South Lake Tahoe LDA Approach Requires Key Points Not to Miss

Lake Tahoe is one of the more beautiful spots in the United States. [Credit: Adobe Stock]

Arguably one of the most stunning lakes in the United States, Lake Tahoe sits at a relatively high elevation surrounded by even loftier mountains. This can make flying an approach to South Lake Tahoe, California, something that requires a little more attention than your average approach, especially if you are going to be using the LDA Runway 18 procedure.

If I had to choose, this might be one of the coolest and most beautiful approaches to fly in the United States—in VFR weather. In IFR, it certainly has a few key points you wouldn’t want to miss.

Courtesy: Jepessen

A. Getting onto the Approach

While vectors are often offered to establish an approach, there are times when a pilot may seek to establish themselves at a fix that leads them onto the approach—or needs to, owing to a lack of radar coverage in mountainous areas. Both of these are reasons a pilot might seek to do this using an initial approach fix. On this approach, two are listed, but notes are applicable.

A pilot might choose to use the FMG or SWR VORs to get established on this approach. While both lead a pilot to the eventual final approach path, notes 1 and 2 indicate that this portion of the procedure is not authorized under certain conditions from either of these VORs. In both cases, the reason is that the VOR can be used from the en route portion of flight (something you would find on the low en route chart), but depending on the direction of approach, it would require a course reversal to then fly inbound on the feeder route. The gist is that a pilot approaching from the east would not be able to use the SWR VOR (V494 westbound), and a pilot approaching from the south to the FMG VOR (airway radials R-167 clockwise to R-241) would not be able to use these points under these conditions to establish the approach.

B. LDA: What’s That Again?

A less-common approach type, the localizer directional aid—sometimes referred to as a “localizer darn angle”—is a localizer approach that is not necessarily directly aligned with the intended runway of landing. In this case, the LDA is not significantly displaced, with a final approach path of 171 degrees for a landing on Runway 18, but it is not within the required allowance for the approach to be a standard localizer approach.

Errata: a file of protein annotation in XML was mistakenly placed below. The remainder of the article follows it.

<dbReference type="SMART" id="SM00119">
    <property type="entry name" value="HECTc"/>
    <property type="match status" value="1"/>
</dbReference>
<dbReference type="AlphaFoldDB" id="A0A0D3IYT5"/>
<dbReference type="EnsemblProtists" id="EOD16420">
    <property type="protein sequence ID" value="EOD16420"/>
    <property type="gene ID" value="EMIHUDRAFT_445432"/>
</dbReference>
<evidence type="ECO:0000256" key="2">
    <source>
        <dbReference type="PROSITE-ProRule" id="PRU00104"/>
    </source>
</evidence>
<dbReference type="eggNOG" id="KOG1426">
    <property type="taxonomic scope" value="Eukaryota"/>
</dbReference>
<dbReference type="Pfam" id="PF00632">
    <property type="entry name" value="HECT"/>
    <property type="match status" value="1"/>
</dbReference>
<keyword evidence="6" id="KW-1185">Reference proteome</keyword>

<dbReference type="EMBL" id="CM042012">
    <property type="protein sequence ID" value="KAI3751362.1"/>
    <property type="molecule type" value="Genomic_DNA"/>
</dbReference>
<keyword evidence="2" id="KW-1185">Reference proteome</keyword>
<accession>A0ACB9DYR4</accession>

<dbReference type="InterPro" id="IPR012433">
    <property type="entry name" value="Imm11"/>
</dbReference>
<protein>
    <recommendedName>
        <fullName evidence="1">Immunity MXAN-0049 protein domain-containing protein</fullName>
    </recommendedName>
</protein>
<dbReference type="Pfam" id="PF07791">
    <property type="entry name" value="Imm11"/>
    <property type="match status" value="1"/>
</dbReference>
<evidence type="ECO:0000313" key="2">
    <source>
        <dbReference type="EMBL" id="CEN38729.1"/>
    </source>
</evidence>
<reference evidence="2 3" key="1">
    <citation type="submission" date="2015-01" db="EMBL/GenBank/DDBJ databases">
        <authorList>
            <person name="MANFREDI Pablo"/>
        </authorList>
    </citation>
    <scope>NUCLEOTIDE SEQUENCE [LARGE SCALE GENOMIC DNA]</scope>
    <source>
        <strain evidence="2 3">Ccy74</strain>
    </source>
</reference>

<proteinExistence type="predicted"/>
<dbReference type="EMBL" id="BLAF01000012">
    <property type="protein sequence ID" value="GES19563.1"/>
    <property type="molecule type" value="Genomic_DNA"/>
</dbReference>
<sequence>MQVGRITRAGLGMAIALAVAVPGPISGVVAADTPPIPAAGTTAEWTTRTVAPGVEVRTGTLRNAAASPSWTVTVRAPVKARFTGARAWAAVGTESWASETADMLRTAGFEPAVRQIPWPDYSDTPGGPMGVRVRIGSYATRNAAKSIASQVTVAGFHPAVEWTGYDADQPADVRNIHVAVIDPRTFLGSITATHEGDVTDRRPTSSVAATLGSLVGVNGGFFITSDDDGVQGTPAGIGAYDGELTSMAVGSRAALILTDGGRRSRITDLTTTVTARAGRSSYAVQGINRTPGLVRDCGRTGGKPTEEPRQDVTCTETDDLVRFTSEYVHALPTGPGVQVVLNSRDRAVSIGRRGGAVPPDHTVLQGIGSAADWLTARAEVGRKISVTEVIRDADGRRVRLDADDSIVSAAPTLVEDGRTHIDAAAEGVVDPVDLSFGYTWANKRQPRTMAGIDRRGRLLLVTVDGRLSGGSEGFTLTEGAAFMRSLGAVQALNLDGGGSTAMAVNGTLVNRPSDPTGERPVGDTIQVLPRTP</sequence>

C. Straight-In Landing—No Circling

Even though the approach is slightly offset in its path to the intended runway of landing, Runway 18, only straight-in minimums are published for this approach. Circling minimums to the opposite end of the runway are not published, and this should be a good hint to a pilot that it should not be even considered. Looking at the chart, the reason is obvious: There is rising and abundant terrain to the south, east and west of the runway. If you aren’t going to be able to land on 18, a missed approach is going to be needed.

D. Going Missed at a Distance

This approach requires DME (or a suitable IFR-capable GPS system to substitute) capability onboard to fly the approach, and that DME is going to be used to identify a missed approach point. WUGUK, the designated missed approach point, is at 4 nm from the localizer (denoted by D4.0 ITVL) and is in fact 4.3 nm from the runway end. This is much farther away than missed approach points are for most approaches, but it also corresponds with a required visibility that is published as 5 miles[AC1] [JF2]  for this approach. This isn’t the kind of approach that is going to get you in on the worst of days; it is more about having an approach to get you close to the airport in what most might consider marginal weather while avoiding terrain in the area.

E. Speaking of Going Missed, It’s a Bit Complicated

It’s not your standard missed approach by any means. If the runway environment isn’t in sight by the DME 4.0 point and at the MDA, it’s time to start a right turn to a heading of 329 degrees until the pilot can then intercept the 102-degree radial (a 282-degree heading) to the SWR VOR. The pilot will then follow this radial to the VOR and enter a hold with left turns on the 218-degree radial (038 degrees inbound) at the relatively high altitude of 11,000 feet msl. Climb gradients for nonturbocharged or turbine aircraft can be a factor in environments like this, so if you are going to be doing this approach, make sure your aircraft will be able to meet all the requirements—of not just the inbound portion of the approach but also the missed-approach requirements in the event they might be needed.

Jason Blair is a flight instructor and an FAA designated pilot examiner, and an active author in the general aviation and flight training communities.
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